• TIMEZONE: Required The timezone for the date time.
make_date_time​(YEAR, MONTH, DAY, HOUR, MINUTE, SECOND, NANOSECOND, TIMEZONE) make_date_time​(2019, 10, 17, 11, 55, 12, 999, “America/Los_Angeles”) 2019-10-17T11:55:12Z
zone_date_to_utc Converts a date in any timezone to a date in UTC.
  • DATE: Required The date that you are trying to convert.
zone_date_to_utc​(DATE) zone_date_to_utc​(2019-10-17T11:55:​12 PST 2019-10-17T19:55:12Z
zone_date_to_zone Converts a date from one timezone to another timezone.
  • DATE: Required The date that you are trying to convert.
  • ZONE: Required The timezone that you are trying to convert the date to.
zone_date_to_zone​(DATE, ZONE) zone_date_to_utc​(now(), "Europe/Paris") 2021-10-26T15:43:59Z

Hierarchies - Objects

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Function Description Parameters Syntax Expression Sample output
is_empty Checks whether or not an object is empty.
  • INPUT: Required The object that you’re trying to check is empty.
is_empty(INPUT) is_empty([1, null, 2, 3]) false
arrays_to_object Creates a list of objects.
  • INPUT: Required A grouping of key and array pairs.
arrays_to_object(INPUT) arrays_to_objects('sku', explode("id1|id2", '\\|'), 'price', [22.5,14.35]) [{ "sku": "id1", "price": 22.5 }, { "sku": "id2", "price": 14.35 }]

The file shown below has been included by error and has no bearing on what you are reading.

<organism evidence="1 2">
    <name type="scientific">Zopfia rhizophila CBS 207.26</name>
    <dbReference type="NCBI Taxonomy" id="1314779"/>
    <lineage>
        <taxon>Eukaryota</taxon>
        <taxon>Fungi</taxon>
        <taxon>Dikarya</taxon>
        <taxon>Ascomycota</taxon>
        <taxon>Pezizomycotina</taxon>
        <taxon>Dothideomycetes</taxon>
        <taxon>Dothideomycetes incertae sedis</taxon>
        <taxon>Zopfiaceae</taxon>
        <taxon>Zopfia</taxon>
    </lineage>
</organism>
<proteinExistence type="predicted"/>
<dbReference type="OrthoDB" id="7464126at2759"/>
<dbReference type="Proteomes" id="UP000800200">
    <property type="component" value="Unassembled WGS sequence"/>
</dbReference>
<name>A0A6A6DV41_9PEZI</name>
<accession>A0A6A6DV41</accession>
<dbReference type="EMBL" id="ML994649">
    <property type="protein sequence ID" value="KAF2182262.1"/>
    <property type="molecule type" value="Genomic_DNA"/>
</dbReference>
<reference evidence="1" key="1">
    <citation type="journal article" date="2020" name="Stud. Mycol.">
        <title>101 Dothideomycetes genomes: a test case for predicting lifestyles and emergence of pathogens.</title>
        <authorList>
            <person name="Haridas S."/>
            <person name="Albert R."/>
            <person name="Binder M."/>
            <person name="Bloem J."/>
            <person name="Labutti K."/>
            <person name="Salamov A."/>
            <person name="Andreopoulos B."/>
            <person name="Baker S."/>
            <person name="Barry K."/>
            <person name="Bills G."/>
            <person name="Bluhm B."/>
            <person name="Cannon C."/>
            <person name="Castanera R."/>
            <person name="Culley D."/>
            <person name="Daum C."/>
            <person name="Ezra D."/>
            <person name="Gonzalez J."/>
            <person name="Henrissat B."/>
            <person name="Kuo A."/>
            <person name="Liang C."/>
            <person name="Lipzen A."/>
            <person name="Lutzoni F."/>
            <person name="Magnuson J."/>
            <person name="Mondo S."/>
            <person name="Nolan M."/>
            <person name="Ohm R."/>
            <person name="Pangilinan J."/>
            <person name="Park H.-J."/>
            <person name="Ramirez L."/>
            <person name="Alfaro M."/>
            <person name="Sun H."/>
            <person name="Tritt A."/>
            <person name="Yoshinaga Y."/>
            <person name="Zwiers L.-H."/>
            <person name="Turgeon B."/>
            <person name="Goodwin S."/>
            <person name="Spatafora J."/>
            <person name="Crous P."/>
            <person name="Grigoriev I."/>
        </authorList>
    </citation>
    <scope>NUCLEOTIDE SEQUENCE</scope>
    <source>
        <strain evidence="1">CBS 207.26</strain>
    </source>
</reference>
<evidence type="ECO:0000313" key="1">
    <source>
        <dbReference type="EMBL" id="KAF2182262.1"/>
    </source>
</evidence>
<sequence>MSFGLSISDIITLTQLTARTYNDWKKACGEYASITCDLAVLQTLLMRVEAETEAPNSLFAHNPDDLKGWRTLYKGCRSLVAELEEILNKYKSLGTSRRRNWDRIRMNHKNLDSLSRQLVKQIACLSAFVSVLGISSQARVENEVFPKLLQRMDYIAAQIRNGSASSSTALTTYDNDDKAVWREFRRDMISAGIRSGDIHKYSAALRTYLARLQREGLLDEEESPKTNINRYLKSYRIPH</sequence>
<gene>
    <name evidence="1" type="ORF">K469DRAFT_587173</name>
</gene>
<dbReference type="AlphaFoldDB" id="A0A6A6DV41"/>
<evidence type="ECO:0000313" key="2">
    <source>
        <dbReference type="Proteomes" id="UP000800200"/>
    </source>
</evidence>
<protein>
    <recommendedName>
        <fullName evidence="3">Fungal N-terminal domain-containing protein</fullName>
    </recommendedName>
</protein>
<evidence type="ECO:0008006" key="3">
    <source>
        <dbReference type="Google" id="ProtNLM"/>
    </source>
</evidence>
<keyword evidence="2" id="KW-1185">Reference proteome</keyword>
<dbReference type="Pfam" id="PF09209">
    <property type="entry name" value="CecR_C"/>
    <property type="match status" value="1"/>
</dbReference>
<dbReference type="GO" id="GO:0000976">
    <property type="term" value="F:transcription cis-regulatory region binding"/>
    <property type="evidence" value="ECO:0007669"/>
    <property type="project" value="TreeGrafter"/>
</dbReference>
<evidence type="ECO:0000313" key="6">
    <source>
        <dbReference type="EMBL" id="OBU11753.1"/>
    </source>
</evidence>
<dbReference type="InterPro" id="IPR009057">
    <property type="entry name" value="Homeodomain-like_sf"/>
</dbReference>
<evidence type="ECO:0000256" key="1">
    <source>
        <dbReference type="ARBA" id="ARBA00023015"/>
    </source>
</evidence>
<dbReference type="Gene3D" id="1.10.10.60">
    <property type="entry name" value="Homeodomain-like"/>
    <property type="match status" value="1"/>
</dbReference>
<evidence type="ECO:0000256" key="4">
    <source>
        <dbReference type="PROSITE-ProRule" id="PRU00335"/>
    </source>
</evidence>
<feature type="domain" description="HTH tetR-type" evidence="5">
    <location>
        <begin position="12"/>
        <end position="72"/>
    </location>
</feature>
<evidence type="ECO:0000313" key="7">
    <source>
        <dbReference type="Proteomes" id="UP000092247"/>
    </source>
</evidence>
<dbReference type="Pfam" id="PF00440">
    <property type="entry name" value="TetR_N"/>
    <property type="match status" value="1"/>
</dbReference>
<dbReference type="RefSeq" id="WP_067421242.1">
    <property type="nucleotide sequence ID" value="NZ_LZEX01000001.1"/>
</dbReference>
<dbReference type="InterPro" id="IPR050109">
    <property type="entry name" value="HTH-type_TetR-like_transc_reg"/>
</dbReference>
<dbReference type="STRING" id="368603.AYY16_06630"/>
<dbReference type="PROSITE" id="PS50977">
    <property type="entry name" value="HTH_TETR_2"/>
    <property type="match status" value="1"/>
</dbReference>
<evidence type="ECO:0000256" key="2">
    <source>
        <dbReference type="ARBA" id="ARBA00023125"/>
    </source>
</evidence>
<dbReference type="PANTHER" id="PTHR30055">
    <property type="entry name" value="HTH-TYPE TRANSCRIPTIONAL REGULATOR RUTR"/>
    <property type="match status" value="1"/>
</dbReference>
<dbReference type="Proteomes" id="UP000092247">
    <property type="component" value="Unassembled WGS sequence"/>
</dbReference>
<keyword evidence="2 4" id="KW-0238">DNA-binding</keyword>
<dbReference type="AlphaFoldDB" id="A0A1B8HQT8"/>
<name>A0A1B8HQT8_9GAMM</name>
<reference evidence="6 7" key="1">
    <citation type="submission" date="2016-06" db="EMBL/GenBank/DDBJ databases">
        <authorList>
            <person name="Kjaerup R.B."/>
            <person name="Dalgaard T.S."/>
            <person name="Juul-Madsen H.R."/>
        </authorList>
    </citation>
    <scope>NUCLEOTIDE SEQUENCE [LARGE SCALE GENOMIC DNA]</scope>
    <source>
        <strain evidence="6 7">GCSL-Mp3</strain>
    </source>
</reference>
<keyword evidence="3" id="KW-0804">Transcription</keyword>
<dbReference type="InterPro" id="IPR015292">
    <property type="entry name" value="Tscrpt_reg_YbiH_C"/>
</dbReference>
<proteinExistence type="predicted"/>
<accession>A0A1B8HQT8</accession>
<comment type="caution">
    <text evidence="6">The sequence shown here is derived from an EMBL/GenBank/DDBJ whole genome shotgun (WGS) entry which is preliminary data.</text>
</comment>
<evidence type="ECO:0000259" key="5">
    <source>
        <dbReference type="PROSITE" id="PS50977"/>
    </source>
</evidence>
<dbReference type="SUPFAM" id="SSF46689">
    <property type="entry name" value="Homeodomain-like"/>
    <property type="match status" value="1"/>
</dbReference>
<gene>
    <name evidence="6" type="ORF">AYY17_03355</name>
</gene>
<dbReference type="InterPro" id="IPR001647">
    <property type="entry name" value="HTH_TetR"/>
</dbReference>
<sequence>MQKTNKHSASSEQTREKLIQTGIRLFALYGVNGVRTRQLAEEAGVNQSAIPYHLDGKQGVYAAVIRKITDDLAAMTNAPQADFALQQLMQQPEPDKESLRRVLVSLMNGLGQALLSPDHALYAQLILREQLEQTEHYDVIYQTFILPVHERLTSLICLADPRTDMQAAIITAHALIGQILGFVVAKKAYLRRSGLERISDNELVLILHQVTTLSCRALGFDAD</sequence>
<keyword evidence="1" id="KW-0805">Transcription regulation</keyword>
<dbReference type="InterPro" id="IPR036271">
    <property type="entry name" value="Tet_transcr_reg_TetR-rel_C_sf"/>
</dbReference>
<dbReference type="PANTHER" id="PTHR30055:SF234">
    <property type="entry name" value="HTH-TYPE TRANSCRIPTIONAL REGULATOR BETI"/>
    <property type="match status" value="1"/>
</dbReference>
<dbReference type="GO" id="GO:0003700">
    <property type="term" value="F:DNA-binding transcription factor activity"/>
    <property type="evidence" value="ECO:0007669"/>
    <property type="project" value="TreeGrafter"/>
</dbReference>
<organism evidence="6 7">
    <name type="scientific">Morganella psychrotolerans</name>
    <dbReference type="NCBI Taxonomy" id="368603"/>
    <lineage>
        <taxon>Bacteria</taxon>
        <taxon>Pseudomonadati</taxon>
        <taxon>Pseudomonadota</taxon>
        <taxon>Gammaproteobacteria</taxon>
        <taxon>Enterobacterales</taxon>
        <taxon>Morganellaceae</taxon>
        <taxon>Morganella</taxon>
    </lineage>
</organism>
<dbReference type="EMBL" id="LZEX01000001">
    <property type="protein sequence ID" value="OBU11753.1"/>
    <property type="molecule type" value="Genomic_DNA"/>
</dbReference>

to_object Creates an object based on the flat key/value pairs given.
  • INPUT: Required A flat list of key/value pairs.
to_object(INPUT) to_object​(“firstName”, “John”, “lastName”, “Doe”) {"firstName": "John", "lastName": "Doe"}
str_to_object Creates an object from the input string.
  • STRING: Required The string that is being parsed to create an object.
  • VALUE_DELIMITER: Optional The delimiter that separates a field from the value. The default delimiter is :.
  • FIELD_DELIMITER: Optional The delimiter that separates field value pairs. The default delimiter is ,.
str_to_object​(STRING, VALUE_DELIMITER, FIELD_DELIMITER) Note: You can use the get() function along with str_to_object() to retrieve values for the keys in the string.
  • Example #1: str_to_object(“firstName - John ; lastName - ; - 123 345 7890”, “-”, “;”)
  • Example #2: str_to_object(“firstName - John ; lastName - ; phone - 123 456 7890”, “-”, “;”).get(“firstName”)
  • Example #1:{"firstName": "John", "lastName": "Doe", "phone": "123 456 7890"}
  • Example #2: “John”
contains_key Checks if the object exists within the source data. Note: This function replaces the deprecated is_set() function.
  • INPUT: Required The path to be checked if it exists within the source data.
contains_key(INPUT) contains_key(“evars.evar.field1”) true
nullify Sets the value of the attribute to null. This should be used when you do not want to copy the field to the target schema. nullify() nullify() null
get_keys Parses the key/value pairs and returns all the keys.
  • OBJECT: Required The object where the keys will be extracted from.
get_keys(OBJECT) get_keys({“book1”: “Pride and Prejudice”, “book2”: “1984”}) ["book1", "book2"]
get_values Parses the key/value pairs and returns the value of the string, based on the given key.
  • STRING: Required The string that you want to parse.
  • KEY: Required The key for which the value has to be extracted.